<i>Shampoo</i>: A blast from the past

This week, as Hollywood Suite’s Summer Film School looks back at Shampoo, let’s consider some of the reasons why it topped the box office in 1975, and what makes it an important film to this very day. Read More

Based on a true story: <i>Dog Day Afternoon</i> and <i>The Dog</i>

Real life events constantly inspire movies, and on rare occasions films become so iconic that they begin to overshadow the stories that inspire them. As time marches on, the public can easily forget a film is based on a true story. Read More

<i>Paper Moon</i>: A look at fatherhood on film

Hollywood isn’t always kind to fathers. The tension between bad fathers and their children or good fathers and the monsters they’ve created tends to show up as often as motherly love in movies. One of the best explorations of this dynamic is by one of the Read More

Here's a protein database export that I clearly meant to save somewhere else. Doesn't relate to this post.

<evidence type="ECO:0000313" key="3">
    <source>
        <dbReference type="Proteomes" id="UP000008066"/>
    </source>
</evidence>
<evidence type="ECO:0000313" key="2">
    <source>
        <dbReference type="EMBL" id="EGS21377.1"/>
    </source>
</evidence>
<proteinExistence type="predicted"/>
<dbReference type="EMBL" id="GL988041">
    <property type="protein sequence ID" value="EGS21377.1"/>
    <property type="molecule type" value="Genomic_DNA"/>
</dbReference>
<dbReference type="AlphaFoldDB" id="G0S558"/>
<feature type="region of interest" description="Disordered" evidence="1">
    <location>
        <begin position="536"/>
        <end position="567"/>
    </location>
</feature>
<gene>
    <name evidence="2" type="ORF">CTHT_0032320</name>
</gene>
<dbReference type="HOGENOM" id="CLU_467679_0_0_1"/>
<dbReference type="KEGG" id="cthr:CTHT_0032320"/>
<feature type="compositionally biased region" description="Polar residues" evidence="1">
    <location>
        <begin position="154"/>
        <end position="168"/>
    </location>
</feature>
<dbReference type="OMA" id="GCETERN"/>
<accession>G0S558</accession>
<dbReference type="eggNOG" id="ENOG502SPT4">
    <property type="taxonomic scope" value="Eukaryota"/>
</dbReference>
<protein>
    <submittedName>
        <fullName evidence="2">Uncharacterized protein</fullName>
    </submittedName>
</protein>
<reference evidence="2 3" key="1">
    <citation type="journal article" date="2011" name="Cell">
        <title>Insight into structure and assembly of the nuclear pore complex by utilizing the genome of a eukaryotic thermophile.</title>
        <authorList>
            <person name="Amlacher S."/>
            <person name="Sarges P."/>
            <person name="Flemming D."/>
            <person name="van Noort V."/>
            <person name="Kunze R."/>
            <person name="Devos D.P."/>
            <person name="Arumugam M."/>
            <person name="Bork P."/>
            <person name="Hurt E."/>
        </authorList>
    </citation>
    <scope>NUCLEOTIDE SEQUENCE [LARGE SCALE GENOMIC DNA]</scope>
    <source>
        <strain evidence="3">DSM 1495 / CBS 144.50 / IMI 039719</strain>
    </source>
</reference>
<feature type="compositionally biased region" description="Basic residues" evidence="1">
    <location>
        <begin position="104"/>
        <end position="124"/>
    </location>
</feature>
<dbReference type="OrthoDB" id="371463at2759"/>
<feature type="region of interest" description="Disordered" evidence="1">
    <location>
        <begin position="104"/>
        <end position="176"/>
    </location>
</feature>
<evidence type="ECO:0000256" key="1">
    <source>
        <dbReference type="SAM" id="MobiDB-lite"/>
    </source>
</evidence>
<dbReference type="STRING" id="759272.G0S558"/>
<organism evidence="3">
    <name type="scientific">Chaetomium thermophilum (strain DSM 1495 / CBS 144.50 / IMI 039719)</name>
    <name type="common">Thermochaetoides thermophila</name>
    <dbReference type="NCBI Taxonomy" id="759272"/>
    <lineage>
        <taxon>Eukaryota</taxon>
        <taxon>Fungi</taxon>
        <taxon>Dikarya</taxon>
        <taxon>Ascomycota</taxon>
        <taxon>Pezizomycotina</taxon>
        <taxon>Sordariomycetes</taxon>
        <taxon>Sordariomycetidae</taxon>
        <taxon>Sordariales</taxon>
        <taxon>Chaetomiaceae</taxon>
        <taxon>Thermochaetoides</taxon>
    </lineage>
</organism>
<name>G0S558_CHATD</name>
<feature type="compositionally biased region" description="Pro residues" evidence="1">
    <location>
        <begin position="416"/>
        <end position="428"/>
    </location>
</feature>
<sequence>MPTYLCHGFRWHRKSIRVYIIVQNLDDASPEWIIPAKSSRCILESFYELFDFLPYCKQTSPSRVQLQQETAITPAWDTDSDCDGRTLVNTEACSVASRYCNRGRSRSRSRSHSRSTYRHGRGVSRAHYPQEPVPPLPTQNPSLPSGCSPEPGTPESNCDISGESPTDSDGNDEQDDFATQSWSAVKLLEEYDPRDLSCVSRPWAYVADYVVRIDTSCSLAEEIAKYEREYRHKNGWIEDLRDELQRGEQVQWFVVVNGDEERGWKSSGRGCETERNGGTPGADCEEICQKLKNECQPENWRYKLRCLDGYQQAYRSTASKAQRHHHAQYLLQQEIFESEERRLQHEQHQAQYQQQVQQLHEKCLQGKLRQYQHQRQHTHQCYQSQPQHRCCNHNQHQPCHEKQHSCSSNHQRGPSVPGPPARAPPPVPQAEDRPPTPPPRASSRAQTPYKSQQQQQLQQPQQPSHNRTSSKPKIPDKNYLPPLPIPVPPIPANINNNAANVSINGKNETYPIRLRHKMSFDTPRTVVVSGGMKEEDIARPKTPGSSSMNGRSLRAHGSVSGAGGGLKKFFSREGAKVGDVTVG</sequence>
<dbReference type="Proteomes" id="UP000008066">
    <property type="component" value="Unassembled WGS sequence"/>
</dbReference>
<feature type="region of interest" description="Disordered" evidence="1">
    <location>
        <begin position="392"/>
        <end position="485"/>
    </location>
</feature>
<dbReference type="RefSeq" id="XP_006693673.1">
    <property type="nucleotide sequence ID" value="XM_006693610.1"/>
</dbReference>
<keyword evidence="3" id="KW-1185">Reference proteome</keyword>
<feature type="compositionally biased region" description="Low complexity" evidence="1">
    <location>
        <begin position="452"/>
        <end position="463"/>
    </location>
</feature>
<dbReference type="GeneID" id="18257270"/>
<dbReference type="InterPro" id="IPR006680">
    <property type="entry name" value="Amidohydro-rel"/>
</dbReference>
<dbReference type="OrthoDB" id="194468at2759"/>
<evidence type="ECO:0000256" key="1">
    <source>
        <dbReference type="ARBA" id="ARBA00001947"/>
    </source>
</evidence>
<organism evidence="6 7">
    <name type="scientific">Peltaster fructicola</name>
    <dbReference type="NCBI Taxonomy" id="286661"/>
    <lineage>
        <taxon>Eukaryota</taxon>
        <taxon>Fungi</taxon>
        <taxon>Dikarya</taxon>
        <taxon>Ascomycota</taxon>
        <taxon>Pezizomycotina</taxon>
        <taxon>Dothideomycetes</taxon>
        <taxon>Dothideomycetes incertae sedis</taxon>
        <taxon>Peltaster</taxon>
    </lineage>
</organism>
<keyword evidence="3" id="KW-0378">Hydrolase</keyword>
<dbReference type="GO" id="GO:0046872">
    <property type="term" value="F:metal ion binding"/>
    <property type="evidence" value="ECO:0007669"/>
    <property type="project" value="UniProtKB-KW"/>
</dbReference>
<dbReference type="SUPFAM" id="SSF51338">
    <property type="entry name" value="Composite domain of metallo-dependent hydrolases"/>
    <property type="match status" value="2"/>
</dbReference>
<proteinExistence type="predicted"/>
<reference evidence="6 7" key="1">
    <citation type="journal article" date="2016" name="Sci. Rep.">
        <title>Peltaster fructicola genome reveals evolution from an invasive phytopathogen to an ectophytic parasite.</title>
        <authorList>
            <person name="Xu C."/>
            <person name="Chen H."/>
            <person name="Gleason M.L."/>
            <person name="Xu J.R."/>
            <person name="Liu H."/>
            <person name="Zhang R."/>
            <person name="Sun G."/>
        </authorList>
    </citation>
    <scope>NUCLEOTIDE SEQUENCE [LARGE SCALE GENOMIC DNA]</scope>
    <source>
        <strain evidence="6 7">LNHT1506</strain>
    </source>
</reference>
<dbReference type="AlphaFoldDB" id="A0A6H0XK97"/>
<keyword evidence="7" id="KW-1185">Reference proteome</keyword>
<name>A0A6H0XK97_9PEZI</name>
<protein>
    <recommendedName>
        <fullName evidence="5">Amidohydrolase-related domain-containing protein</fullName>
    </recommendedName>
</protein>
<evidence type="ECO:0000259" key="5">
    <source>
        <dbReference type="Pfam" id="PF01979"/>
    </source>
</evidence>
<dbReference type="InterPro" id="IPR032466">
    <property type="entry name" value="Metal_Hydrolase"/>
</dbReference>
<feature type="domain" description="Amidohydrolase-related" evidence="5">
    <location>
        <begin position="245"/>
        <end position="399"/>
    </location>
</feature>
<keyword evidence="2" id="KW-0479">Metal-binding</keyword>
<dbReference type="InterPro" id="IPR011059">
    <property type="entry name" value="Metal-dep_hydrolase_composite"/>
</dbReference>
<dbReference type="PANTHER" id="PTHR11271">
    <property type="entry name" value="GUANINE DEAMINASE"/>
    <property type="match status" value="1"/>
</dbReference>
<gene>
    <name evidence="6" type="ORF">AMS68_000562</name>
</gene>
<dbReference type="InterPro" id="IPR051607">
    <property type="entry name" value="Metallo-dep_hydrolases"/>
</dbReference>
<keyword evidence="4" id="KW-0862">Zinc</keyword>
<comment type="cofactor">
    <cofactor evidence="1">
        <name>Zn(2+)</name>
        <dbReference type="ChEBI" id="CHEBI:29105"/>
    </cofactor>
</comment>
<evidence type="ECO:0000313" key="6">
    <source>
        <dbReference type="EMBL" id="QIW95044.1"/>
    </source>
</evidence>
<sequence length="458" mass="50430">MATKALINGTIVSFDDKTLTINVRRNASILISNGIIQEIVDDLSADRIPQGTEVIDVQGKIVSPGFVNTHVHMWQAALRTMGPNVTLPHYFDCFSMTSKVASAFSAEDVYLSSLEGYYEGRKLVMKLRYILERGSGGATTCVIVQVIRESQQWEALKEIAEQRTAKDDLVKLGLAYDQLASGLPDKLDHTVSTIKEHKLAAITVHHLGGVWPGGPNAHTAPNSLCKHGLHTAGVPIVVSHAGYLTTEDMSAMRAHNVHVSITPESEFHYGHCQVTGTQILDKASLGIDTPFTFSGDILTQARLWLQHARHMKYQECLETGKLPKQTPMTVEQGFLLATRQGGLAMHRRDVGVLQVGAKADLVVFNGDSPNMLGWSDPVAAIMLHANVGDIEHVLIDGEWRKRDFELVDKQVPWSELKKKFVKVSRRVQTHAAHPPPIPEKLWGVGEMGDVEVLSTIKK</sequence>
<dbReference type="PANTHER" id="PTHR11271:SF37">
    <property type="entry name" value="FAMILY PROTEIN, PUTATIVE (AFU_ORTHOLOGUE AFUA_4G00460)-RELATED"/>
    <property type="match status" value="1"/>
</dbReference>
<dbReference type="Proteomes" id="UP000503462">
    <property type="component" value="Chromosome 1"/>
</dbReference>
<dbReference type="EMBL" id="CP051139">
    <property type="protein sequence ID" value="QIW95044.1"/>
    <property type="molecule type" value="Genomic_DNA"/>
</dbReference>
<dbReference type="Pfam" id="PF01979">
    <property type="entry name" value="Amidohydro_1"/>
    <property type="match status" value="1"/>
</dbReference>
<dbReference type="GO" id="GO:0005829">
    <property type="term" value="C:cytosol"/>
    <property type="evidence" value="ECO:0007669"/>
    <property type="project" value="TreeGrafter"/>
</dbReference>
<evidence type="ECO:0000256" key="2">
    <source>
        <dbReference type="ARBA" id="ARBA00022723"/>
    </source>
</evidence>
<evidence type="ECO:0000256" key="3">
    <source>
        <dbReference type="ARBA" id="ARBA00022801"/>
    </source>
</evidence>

<i>Enemy</i>: A creepy (Canadian!) doppelgänger film

Enemy follows two versions of Jake Gyllenhaal: Adam, a meek teacher in a funk, and Anthony, a rich, callous bit-playing actor. Read More

Sandra Bullock: The early years

What an actor becomes doesn’t always reflect what first got them noticed. Sometimes an actor’s early career relied on a whole different bag of tricks that helped them make a splash. This week Hollywood Suite is showcasing a couple early Sandra Bullock hit Read More

<i>Atlantic City</i>: The story behind the only Canadian film ever nominated for Best Picture at the Oscars

Many are surprised this film is considered Canadian, what with it starring Susan Sarandon and Burt Lancaster, and being shot and set in Atlantic City. Outside of the leads though, almost all the talent in front of and behind the camera is Canadian. Read More

The Poseidon Adventure: Irwin Allen’s 70s disaster movie magnum opus

With his first disaster movie The Poseidon Adventure, Irwin Allen not only produced one of his most successful films, but he created what many see as the pinnacle of the disaster genre. Read More

A wide-ranging look at motherhood: Almodóvar’s All About My Mother

As we pay cinematic tribute to Mothers, I want to focus on one of the most complex dissections of motherhood on film: Pedro Almodóvar’s All About My Mother. Read More

Not just a science movie: Discovering <i>A Brief History of Time</i>